Via Dolorosa

"Via Dolorosa" or "Via Crucis" designates a stretch of road between the Antonia fortress and Golgotha, along which Jesus Christ walked bowed under the weight of the Cross. The name dates from the sixteenth century, although the custom of retracing Jesus' steps to Golgotha began in the early centuries of Christianity.

The Stations X through XIV are located inside the Church of the Holy Sepulchre.

Every Friday afternoon at 3.00 p.m., the Franciscans, who have been the Custodians of the Holy Places since the thirteenth century, lead a pious procession winding through the streets of the Old City of Jerusalem folowing in the footsteps of the suffering Christ.

 

The Stations of the Way

Station 1- Jesus is sentenced to death

Station 2 - Jesus is given the Cross

Station 3 - Jesus falls for the first time

Station 4 - Jesus meets His Mother

Station 5 - Simon the Cyrenian helps carry the Cross

Station 6 - Veronica wipes Jesus' face

Station 7 - Jesus falls for the second time

Station 8 - Jesus talks to the women of Jerusalem

Station 9 - Jesus falls for the third time

Station 10 - Jesus is stripped of His garments

Station 11 - Jesus is nailed to the Cross

Station 12 - Jesus dies on the Cross

Station 13 - Jesus is taken down from the Cross

Station 14 - Jesus is laid in the Sepulchre

Station 15 - Jesus rises from the dead

The Stations of the Cross in Jerusalem

The Way of the Cross is not a work of erudition. It is essentially a devotional exercise, a means which men and women can use to make contact with God, to adore Him, to thank Him, to increase their love for Him. Devotion to the sufferings of Christ, is particularly recommended for all who wish to live "upon the model of that charity which Christ showed to us when he gave himself up on our behalf" (Eph 6,2).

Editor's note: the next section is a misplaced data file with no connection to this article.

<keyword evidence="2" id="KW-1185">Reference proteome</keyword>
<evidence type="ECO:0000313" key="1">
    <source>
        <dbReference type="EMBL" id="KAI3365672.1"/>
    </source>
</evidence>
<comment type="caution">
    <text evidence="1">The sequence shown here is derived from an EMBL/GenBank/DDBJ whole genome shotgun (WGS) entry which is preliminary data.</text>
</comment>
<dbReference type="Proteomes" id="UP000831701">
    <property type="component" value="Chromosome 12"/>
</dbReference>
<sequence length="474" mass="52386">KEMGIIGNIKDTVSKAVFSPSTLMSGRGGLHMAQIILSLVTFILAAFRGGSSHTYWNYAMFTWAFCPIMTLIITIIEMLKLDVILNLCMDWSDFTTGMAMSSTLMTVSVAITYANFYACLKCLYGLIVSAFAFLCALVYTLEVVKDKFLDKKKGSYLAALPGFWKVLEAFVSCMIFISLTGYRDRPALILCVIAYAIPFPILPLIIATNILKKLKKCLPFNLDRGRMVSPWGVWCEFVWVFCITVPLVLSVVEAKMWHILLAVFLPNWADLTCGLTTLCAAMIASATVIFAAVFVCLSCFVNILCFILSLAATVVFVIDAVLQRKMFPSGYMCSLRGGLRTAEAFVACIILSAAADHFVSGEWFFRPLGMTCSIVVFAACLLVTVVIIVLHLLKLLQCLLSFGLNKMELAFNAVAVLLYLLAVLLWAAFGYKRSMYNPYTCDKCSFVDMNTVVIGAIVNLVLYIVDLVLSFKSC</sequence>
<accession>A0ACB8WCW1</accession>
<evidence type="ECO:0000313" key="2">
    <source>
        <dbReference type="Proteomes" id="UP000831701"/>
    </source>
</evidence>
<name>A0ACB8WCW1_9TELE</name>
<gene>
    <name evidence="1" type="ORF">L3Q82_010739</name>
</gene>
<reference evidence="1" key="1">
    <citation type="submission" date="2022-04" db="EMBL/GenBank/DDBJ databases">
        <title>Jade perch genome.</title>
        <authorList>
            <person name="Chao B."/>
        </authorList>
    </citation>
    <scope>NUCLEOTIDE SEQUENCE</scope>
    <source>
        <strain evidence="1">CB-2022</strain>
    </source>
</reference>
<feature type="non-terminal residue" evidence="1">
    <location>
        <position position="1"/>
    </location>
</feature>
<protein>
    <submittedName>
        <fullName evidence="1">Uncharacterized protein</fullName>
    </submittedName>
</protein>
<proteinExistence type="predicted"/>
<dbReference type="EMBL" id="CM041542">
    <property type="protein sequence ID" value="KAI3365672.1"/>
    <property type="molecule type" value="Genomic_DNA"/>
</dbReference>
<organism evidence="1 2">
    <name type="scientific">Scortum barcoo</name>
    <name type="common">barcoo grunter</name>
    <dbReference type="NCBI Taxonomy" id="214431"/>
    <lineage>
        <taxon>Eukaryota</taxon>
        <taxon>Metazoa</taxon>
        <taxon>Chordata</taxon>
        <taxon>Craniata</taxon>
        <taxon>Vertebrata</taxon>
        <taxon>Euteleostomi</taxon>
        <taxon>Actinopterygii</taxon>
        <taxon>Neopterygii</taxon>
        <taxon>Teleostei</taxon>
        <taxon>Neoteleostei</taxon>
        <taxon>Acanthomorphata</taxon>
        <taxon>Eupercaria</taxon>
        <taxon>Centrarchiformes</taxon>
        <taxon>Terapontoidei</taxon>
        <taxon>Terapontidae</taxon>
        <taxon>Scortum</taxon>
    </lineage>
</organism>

Because the Passion was accomplished in a specific place, it is obviously important to know its geographical and physical layout. This includes the many changes the Holy Land has undergone since Gospel times, together with the buildings and churches that have risen over the actual spots, all of which could add to the confusion experienced by certain pilgrims.

The road followed by Jesus on the day of his death has not escaped the vicissitudes of history; so we will not yield to the temptation of making stones the supreme arbiter in this matter. After all, it is by following the Way of the Cross that pilgrims have understood what the carrying of the cross was really like, through streets resembling those where crowds of people, often impassible, sometimes curious, still gather in front of the shops. (While the closing of the Moslem shops may be a help to piety, it has taken from the Friday procession the teeming crowds which were customary before 1967).

Finally, what really matters is to follow Christ on the Way of the Cross of his Passion, as humble companions.